Know the answers to these questions
that your clients or prospects will likely ask
You won’t always have the answers,
but prospects and your clients will expect
that you do. … [A]lways ensure you take
the time to provide accurate responses.
By Michael Wayne
Seeing the insurance world that we live in daily the way an outsider does isn’t easy.
For those who have been entrenched in the industry, the phrase “inside baseball” comes to mind. If you are unfamiliar with that term, it simply means being interested in the minutiae and detailed inner workers of a particular system. While we may care and find things related to every aspect of coverage fascinating, the average consumer doesn’t.
Frankly, although we may want to believe otherwise, I’m willing to bet that most consumers would be hard-pressed to explain the differences between property, casualty, and business coverage.
My previous sentiment’s intent is not to insult. There are an infinite number of subjects and topics that I don’t know the first thing about, many of which I am ignorant of even their very existence. For whatever reason, they simply have not appeared on my radar or I have ignored them as necessary to dive into with gusto.
For instance, if anyone expects me to carry on an in-depth conversation about gardening, they will be sorely disappointed.
Having “inside baseball” knowledge is important as an agent. Even if your prospect or client isn’t well-versed in insurance, the internet is certainly going to make them think that they are. Knowledge is a positive in the right mind.
Along that vein, here are the top five questions you should be prepared to answer about business insurance that a prospect or client will likely ask.
What types of policies should I have?
For containing a mere seven words, this is an extremely involved and complex question. Take a moment to quantify and categorize everything answering this requires. What sort of organization is it? Where is it located? Are there multiple sites? What exposures do they have?
There is a lot of work that you need to do to answer this question appropriately and in the best interest of your prospect or client. Make certain that they understand the effort you are expending when you answer what they may feel is a simple question.
What do my policies cover?
Seems like a sensible question. Just like the previous question, however, this one has many layers to unravel when attempting to distill everything down for a prospect or client. You’re going to have to explain how general liability differs from property insurance, what business interruption insurance is, what their cyber coverage mitigates, etc.
The answer to this question is quite literally one that could end your relationship with the client even before it begins. Following some incident, if the client believes that they are covered, and they aren’t, and they find out the hard way, your book of business is likely going to shrink.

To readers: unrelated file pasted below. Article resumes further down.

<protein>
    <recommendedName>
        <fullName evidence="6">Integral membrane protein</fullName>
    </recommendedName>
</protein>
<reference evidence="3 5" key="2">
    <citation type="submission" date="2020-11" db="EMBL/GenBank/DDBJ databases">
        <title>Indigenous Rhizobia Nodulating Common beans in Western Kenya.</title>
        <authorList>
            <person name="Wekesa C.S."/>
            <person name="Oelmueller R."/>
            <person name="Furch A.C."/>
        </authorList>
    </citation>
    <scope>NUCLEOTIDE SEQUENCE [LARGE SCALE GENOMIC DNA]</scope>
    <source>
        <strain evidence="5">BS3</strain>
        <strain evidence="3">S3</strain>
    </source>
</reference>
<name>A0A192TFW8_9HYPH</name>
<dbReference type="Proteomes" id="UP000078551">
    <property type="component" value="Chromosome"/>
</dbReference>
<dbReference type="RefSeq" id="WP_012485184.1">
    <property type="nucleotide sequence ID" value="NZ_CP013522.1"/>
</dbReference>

What’s the most I’ll get to cover my losses?
In the simplest of terms, your prospect or client wants to know if their policy is going to make them whole, or get them really close to it, with their policy purchase. Having a clear understanding of liability limits and ensuring that you are able to effectively relate them to your clients is crucial.
Saying that you hold someone’s potential livelihood in your hands is not hyperbole. If a prospect or client makes a decision based upon wrong information that you provided, the consequences could be dire for everyone involved.
Why are you placing me with that insurance company?
Everybody wants to know that they are getting the best deal possible. To that end, it’s important that prospects and clients understand just how wide a net you are casting when it comes to choosing specific carriers for coverage and the reasons behind your decision. Be able to explain the special relationship that you have with carriers. Assure prospects and clients that your choice was based upon their specific needs and the expertise that the carrier has in that specific area.
Telling a prospect or client you chose a particular carrier because you’re going to get a better commission is not reassuring to them. The benefit has to be beneficial to the prospect or client, not to you.
What’s going to save me the most money?
Maybe this needs to be moved up to question number one. Of course, this is the top concern for 99.9% of the population. I have yet to locate that other .1%; let me know if you do.
While the overwhelming majority of people focus on the bottom line, that should not be a detriment to you. Instead of focusing on premiums, this is an opening that you can use to promote your services, your resources, and how the relationship you build with your prospect or client will continue to yield savings for them.
No matter how long you have been a part of the industry, you already know a few things:
- You don’t know everything
- Things change
- Questions will never end
You won’t always have the answers, but prospects and your clients will expect that you do. No matter how pressured you feel to provide instantaneous information, always ensure you take the time to provide accurate responses. Instant gratification can be dangerous.
Michael Wayne is a freelance insurance writer.